Definitions for ceteris paribus
This page provides all possible meanings and translations of the word ceteris paribus
all other things being equal
other things being equal; with all other things or factors remaining the same.
Origin: ceteris, the ablative plural of ceterus, + paribus, the ablative plural of par.
Ceteris paribus or caeteris paribus is a Latin phrase, literally translated as "with other things the same," or "all other things being equal or held constant." It is an example of an ablative absolute and is commonly rendered in English as "all other things being equal." A prediction, or a statement about causal or logical connections between two states of affairs, is qualified by ceteris paribus in order to acknowledge, and to rule out, the possibility of other factors that could override the relationship between the antecedent and the consequent. A ceteris paribus assumption is often fundamental to the predictive purpose of scientific inquiry. In order to formulate scientific laws, it is usually necessary to rule out factors which interfere with examining a specific causal relationship. Under scientific experiments, the ceteris paribus assumption is realized when a scientist controls for all of the independent variables other than the one under study, so that the effect of a single independent variable on the dependent variable can be isolated. By holding all the other relevant factors constant, a scientist is able to focus on the unique effects of a given factor in a complex causal situation.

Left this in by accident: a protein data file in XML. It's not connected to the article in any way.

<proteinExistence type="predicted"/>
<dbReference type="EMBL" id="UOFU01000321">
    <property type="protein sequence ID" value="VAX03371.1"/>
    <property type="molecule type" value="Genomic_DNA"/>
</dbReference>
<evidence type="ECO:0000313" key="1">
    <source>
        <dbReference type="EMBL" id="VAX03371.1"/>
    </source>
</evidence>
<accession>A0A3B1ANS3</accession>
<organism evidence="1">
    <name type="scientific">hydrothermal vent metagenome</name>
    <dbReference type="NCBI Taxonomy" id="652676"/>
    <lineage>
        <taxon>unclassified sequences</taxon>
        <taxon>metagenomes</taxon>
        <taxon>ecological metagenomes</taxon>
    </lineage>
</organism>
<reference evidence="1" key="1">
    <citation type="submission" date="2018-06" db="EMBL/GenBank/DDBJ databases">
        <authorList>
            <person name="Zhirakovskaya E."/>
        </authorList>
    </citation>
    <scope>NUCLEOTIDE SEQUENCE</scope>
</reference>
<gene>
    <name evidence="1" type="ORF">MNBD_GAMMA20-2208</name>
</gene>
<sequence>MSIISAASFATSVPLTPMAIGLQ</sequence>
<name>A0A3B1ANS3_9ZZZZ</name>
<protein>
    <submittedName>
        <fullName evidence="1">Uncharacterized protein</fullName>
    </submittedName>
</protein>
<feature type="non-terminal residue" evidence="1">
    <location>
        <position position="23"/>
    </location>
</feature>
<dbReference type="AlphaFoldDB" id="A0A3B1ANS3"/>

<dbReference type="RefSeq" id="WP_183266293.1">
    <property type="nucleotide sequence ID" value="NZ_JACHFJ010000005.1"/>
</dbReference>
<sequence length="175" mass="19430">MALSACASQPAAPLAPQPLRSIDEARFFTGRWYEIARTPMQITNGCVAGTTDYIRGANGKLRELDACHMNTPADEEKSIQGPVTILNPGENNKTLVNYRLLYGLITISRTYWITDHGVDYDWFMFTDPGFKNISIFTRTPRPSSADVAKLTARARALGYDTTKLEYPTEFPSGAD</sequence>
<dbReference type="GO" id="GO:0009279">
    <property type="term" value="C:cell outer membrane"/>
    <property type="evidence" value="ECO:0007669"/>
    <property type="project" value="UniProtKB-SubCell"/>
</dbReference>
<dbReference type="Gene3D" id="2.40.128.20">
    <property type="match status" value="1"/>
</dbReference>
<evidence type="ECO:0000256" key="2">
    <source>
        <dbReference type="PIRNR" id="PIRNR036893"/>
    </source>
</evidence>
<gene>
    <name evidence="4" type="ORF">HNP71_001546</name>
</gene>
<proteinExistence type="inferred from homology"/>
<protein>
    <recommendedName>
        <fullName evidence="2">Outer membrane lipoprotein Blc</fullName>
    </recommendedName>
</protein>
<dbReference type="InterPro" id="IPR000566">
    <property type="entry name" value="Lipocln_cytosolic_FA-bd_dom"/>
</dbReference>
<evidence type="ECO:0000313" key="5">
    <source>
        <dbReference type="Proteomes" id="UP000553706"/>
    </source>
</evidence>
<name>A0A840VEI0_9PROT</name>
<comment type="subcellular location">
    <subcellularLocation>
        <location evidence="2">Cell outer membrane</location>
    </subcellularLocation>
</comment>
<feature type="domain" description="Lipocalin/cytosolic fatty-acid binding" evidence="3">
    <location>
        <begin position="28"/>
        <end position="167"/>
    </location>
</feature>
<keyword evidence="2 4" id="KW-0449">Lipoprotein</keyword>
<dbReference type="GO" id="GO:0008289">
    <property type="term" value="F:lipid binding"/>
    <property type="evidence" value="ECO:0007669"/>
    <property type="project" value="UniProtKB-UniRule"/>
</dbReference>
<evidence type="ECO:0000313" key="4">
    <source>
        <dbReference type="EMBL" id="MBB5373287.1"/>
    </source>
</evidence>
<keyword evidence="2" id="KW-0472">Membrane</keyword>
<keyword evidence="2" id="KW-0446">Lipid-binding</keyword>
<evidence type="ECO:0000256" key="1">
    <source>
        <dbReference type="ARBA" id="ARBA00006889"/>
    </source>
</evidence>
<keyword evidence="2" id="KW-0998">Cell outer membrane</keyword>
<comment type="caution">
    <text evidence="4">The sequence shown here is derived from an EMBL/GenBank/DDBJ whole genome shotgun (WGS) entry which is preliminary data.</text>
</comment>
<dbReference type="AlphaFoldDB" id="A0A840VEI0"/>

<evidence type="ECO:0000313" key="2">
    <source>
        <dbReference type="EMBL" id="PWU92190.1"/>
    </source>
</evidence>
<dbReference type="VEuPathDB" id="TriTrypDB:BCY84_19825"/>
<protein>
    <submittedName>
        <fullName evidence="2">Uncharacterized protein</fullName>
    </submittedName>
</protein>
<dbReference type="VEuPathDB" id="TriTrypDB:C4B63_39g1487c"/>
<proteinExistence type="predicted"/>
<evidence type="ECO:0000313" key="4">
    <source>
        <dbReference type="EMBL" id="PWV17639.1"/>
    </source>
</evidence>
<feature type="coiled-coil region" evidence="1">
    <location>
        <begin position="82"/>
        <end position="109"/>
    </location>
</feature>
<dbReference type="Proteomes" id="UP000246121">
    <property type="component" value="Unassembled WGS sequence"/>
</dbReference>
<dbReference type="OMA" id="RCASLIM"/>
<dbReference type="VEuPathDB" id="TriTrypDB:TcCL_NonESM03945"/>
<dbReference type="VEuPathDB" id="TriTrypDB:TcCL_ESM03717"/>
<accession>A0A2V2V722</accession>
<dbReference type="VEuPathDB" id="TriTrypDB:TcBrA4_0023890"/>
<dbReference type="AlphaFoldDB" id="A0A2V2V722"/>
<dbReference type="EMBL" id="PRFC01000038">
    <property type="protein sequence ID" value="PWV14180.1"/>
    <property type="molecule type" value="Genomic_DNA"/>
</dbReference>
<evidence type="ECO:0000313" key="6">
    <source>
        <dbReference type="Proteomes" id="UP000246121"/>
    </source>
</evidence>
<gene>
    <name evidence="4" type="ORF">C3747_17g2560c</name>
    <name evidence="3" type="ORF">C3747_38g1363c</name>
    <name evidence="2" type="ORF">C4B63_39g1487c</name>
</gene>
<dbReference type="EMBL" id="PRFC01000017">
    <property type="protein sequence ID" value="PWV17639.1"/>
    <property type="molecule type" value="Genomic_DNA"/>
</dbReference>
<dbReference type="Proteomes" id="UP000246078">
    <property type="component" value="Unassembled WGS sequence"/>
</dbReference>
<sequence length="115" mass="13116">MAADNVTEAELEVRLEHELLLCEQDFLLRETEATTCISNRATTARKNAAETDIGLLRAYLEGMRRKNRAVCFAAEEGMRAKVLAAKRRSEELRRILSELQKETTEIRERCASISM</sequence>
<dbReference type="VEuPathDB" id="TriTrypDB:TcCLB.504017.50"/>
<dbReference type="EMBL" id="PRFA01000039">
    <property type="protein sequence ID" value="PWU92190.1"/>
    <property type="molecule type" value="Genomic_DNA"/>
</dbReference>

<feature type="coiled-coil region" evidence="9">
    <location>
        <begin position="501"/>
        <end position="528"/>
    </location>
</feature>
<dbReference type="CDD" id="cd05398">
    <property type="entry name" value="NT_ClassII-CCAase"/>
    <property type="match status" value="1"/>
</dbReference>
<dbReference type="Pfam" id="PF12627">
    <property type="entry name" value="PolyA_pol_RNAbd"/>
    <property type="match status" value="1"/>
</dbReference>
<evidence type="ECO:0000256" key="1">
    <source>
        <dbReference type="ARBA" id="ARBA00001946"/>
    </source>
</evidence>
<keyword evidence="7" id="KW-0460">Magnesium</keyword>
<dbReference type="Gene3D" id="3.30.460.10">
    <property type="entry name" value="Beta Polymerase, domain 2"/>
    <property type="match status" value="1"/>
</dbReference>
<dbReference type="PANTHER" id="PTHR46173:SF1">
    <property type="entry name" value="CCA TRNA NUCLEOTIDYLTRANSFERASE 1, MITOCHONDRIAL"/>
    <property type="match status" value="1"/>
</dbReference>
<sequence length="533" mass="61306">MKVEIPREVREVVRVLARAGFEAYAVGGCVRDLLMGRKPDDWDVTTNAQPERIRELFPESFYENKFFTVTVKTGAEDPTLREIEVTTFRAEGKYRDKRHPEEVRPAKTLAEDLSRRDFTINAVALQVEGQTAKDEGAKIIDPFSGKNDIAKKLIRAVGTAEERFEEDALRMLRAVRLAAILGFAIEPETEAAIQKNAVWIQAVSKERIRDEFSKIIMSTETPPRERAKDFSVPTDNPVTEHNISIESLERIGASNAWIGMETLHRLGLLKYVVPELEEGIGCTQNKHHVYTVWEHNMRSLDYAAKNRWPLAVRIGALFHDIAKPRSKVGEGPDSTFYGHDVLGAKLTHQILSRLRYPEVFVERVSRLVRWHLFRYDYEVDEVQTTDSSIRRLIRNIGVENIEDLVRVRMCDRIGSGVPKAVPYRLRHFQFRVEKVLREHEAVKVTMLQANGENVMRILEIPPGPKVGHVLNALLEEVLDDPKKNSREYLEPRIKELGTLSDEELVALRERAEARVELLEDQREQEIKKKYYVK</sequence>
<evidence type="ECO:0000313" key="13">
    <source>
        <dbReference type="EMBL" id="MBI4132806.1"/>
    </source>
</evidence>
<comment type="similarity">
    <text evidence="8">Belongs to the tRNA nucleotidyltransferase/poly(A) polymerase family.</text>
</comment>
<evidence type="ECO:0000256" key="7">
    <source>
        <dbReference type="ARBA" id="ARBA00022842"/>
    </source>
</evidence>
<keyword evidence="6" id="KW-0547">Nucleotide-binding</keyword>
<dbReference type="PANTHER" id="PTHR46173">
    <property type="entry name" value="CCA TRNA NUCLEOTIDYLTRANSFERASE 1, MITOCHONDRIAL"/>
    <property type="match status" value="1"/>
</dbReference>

Find a translation for the ceteris paribus definition in other languages:
Select another language:
Discuss these ceteris paribus definitions with the community:
Use the citation below to add this definition to your bibliography:
"ceteris paribus." Definitions.net. STANDS4 LLC, 2014. Web. 23 Jul 2014. <http://www.definitions.net/definition/ceteris paribus>.